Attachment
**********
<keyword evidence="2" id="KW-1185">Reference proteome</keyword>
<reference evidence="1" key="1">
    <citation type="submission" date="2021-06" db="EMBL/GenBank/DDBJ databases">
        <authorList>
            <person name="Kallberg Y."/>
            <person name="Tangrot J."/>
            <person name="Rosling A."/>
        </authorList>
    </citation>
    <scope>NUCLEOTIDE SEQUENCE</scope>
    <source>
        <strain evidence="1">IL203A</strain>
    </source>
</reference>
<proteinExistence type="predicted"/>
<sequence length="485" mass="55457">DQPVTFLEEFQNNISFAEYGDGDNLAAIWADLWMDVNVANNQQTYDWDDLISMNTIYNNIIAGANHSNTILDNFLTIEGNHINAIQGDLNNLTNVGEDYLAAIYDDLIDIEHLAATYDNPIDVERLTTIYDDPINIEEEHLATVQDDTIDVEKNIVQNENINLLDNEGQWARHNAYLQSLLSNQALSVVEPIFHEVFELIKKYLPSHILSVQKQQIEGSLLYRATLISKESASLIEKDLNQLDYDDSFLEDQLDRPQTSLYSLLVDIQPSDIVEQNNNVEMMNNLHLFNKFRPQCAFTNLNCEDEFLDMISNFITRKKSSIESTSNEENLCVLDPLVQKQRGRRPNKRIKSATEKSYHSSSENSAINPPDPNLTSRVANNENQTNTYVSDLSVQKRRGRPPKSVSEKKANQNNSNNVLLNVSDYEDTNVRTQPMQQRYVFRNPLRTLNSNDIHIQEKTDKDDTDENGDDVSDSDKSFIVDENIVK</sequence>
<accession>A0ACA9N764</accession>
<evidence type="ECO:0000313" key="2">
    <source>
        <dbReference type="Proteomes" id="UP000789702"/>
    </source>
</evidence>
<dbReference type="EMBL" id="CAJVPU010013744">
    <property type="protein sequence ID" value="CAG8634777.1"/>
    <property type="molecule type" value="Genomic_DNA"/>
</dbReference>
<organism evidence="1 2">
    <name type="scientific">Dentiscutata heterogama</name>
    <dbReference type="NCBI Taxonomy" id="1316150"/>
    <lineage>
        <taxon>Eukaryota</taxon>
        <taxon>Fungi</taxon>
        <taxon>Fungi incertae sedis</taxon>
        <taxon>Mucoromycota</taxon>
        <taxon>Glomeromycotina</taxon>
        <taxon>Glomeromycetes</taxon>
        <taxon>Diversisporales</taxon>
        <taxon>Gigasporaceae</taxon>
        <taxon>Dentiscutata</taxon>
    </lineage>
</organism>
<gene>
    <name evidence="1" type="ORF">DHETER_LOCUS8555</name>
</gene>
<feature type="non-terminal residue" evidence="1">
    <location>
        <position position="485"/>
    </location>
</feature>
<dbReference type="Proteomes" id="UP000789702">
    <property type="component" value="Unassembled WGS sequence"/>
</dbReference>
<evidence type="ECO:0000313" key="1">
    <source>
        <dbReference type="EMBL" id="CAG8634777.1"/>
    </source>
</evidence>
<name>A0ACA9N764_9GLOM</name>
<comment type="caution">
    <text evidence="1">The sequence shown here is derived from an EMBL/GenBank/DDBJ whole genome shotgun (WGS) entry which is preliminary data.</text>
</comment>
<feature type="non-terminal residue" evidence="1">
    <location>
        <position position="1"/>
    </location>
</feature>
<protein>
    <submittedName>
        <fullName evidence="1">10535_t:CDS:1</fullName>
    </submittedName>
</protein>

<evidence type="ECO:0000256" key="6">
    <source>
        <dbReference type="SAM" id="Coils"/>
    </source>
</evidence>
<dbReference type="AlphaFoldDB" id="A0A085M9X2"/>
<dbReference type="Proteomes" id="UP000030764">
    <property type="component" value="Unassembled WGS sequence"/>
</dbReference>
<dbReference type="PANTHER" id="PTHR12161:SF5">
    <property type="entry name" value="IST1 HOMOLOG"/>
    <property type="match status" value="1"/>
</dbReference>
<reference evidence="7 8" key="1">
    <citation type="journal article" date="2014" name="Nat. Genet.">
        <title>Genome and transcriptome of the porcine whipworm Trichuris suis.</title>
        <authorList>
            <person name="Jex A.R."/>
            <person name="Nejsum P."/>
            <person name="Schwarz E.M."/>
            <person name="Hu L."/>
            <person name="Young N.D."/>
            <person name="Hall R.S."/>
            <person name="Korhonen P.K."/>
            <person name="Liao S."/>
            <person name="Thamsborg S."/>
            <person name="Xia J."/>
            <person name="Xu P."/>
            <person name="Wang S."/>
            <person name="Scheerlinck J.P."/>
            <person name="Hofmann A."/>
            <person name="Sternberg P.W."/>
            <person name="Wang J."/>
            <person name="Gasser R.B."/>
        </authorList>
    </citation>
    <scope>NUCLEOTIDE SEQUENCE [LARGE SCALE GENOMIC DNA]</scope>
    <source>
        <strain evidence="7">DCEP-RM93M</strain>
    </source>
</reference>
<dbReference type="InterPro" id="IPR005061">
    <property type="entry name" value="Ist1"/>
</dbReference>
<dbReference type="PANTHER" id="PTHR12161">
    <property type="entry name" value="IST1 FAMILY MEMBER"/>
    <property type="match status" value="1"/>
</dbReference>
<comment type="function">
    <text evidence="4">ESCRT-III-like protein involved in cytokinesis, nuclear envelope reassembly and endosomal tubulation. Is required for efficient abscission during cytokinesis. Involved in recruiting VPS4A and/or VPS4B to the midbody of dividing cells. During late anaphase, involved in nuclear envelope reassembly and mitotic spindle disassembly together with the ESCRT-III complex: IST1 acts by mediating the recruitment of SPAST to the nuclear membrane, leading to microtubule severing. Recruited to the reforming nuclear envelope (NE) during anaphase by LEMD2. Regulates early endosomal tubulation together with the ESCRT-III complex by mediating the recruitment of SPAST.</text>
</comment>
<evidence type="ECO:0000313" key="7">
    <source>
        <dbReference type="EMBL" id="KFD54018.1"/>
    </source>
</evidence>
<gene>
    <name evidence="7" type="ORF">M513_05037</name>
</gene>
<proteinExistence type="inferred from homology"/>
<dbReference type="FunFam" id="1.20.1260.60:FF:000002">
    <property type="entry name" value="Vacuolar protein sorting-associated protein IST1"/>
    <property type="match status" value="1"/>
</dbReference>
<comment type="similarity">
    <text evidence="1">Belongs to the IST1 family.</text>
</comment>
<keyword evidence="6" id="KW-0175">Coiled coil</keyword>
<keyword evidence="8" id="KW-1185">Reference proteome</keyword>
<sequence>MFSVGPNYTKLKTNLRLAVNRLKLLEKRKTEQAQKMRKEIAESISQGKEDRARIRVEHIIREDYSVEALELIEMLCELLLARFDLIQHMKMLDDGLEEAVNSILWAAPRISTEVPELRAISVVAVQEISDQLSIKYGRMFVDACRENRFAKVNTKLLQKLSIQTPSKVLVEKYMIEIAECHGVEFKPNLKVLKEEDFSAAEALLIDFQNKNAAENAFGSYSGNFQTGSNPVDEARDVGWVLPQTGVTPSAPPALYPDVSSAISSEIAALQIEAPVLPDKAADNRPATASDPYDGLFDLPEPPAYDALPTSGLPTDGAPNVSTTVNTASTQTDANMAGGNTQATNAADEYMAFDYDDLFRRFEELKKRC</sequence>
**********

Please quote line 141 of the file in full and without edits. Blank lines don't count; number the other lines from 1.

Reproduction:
<sequence>MFSVGPNYTKLKTNLRLAVNRLKLLEKRKTEQAQKMRKEIAESISQGKEDRARIRVEHIIREDYSVEALELIEMLCELLLARFDLIQHMKMLDDGLEEAVNSILWAAPRISTEVPELRAISVVAVQEISDQLSIKYGRMFVDACRENRFAKVNTKLLQKLSIQTPSKVLVEKYMIEIAECHGVEFKPNLKVLKEEDFSAAEALLIDFQNKNAAENAFGSYSGNFQTGSNPVDEARDVGWVLPQTGVTPSAPPALYPDVSSAISSEIAALQIEAPVLPDKAADNRPATASDPYDGLFDLPEPPAYDALPTSGLPTDGAPNVSTTVNTASTQTDANMAGGNTQATNAADEYMAFDYDDLFRRFEELKKRC</sequence>